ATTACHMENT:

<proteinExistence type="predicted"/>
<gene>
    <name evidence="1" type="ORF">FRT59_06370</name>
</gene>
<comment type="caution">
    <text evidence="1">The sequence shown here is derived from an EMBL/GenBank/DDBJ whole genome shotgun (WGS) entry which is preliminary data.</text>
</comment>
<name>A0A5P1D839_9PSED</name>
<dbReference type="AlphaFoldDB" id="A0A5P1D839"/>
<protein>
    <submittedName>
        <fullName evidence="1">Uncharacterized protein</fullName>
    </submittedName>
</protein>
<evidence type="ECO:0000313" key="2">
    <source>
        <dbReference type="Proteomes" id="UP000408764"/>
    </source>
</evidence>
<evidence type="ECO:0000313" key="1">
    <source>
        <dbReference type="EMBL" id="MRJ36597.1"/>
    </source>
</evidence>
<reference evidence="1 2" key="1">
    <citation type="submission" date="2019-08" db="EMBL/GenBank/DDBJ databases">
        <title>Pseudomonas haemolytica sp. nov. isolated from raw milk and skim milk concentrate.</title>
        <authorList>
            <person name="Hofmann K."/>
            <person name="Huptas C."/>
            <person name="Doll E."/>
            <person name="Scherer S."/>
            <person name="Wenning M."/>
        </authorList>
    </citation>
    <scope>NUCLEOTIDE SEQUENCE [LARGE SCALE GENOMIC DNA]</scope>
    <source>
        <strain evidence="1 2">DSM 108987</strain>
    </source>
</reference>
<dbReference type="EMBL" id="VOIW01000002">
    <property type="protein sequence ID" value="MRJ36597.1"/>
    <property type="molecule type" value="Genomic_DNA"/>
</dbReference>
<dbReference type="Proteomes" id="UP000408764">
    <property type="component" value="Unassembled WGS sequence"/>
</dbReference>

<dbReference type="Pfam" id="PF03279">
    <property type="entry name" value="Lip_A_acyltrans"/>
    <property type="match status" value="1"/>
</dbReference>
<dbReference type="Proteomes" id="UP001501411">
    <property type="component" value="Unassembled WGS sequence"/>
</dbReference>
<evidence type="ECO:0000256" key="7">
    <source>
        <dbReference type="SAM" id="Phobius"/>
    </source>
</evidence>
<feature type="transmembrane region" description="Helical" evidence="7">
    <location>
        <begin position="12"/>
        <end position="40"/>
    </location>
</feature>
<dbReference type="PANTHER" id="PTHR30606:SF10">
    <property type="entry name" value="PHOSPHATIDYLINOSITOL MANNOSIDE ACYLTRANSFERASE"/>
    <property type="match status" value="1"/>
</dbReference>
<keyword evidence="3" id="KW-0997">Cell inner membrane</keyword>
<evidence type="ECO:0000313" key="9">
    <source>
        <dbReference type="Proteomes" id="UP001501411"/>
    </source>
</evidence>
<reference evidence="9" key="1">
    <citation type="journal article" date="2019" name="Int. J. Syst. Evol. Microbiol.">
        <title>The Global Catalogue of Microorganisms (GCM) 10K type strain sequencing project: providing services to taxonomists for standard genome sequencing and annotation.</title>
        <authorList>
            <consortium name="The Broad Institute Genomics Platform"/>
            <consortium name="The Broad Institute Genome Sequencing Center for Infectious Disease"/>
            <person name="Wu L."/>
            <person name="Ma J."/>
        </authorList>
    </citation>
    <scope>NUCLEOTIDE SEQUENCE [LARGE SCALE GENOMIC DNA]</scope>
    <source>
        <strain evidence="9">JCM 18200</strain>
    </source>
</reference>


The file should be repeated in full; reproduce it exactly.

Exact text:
<proteinExistence type="predicted"/>
<gene>
    <name evidence="1" type="ORF">FRT59_06370</name>
</gene>
<comment type="caution">
    <text evidence="1">The sequence shown here is derived from an EMBL/GenBank/DDBJ whole genome shotgun (WGS) entry which is preliminary data.</text>
</comment>
<name>A0A5P1D839_9PSED</name>
<dbReference type="AlphaFoldDB" id="A0A5P1D839"/>
<protein>
    <submittedName>
        <fullName evidence="1">Uncharacterized protein</fullName>
    </submittedName>
</protein>
<evidence type="ECO:0000313" key="2">
    <source>
        <dbReference type="Proteomes" id="UP000408764"/>
    </source>
</evidence>
<evidence type="ECO:0000313" key="1">
    <source>
        <dbReference type="EMBL" id="MRJ36597.1"/>
    </source>
</evidence>
<reference evidence="1 2" key="1">
    <citation type="submission" date="2019-08" db="EMBL/GenBank/DDBJ databases">
        <title>Pseudomonas haemolytica sp. nov. isolated from raw milk and skim milk concentrate.</title>
        <authorList>
            <person name="Hofmann K."/>
            <person name="Huptas C."/>
            <person name="Doll E."/>
            <person name="Scherer S."/>
            <person name="Wenning M."/>
        </authorList>
    </citation>
    <scope>NUCLEOTIDE SEQUENCE [LARGE SCALE GENOMIC DNA]</scope>
    <source>
        <strain evidence="1 2">DSM 108987</strain>
    </source>
</reference>
<dbReference type="EMBL" id="VOIW01000002">
    <property type="protein sequence ID" value="MRJ36597.1"/>
    <property type="molecule type" value="Genomic_DNA"/>
</dbReference>
<dbReference type="Proteomes" id="UP000408764">
    <property type="component" value="Unassembled WGS sequence"/>
</dbReference>

<dbReference type="Pfam" id="PF03279">
    <property type="entry name" value="Lip_A_acyltrans"/>
    <property type="match status" value="1"/>
</dbReference>
<dbReference type="Proteomes" id="UP001501411">
    <property type="component" value="Unassembled WGS sequence"/>
</dbReference>
<evidence type="ECO:0000256" key="7">
    <source>
        <dbReference type="SAM" id="Phobius"/>
    </source>
</evidence>
<feature type="transmembrane region" description="Helical" evidence="7">
    <location>
        <begin position="12"/>
        <end position="40"/>
    </location>
</feature>
<dbReference type="PANTHER" id="PTHR30606:SF10">
    <property type="entry name" value="PHOSPHATIDYLINOSITOL MANNOSIDE ACYLTRANSFERASE"/>
    <property type="match status" value="1"/>
</dbReference>
<keyword evidence="3" id="KW-0997">Cell inner membrane</keyword>
<evidence type="ECO:0000313" key="9">
    <source>
        <dbReference type="Proteomes" id="UP001501411"/>
    </source>
</evidence>
<reference evidence="9" key="1">
    <citation type="journal article" date="2019" name="Int. J. Syst. Evol. Microbiol.">
        <title>The Global Catalogue of Microorganisms (GCM) 10K type strain sequencing project: providing services to taxonomists for standard genome sequencing and annotation.</title>
        <authorList>
            <consortium name="The Broad Institute Genomics Platform"/>
            <consortium name="The Broad Institute Genome Sequencing Center for Infectious Disease"/>
            <person name="Wu L."/>
            <person name="Ma J."/>
        </authorList>
    </citation>
    <scope>NUCLEOTIDE SEQUENCE [LARGE SCALE GENOMIC DNA]</scope>
    <source>
        <strain evidence="9">JCM 18200</strain>
    </source>
</reference>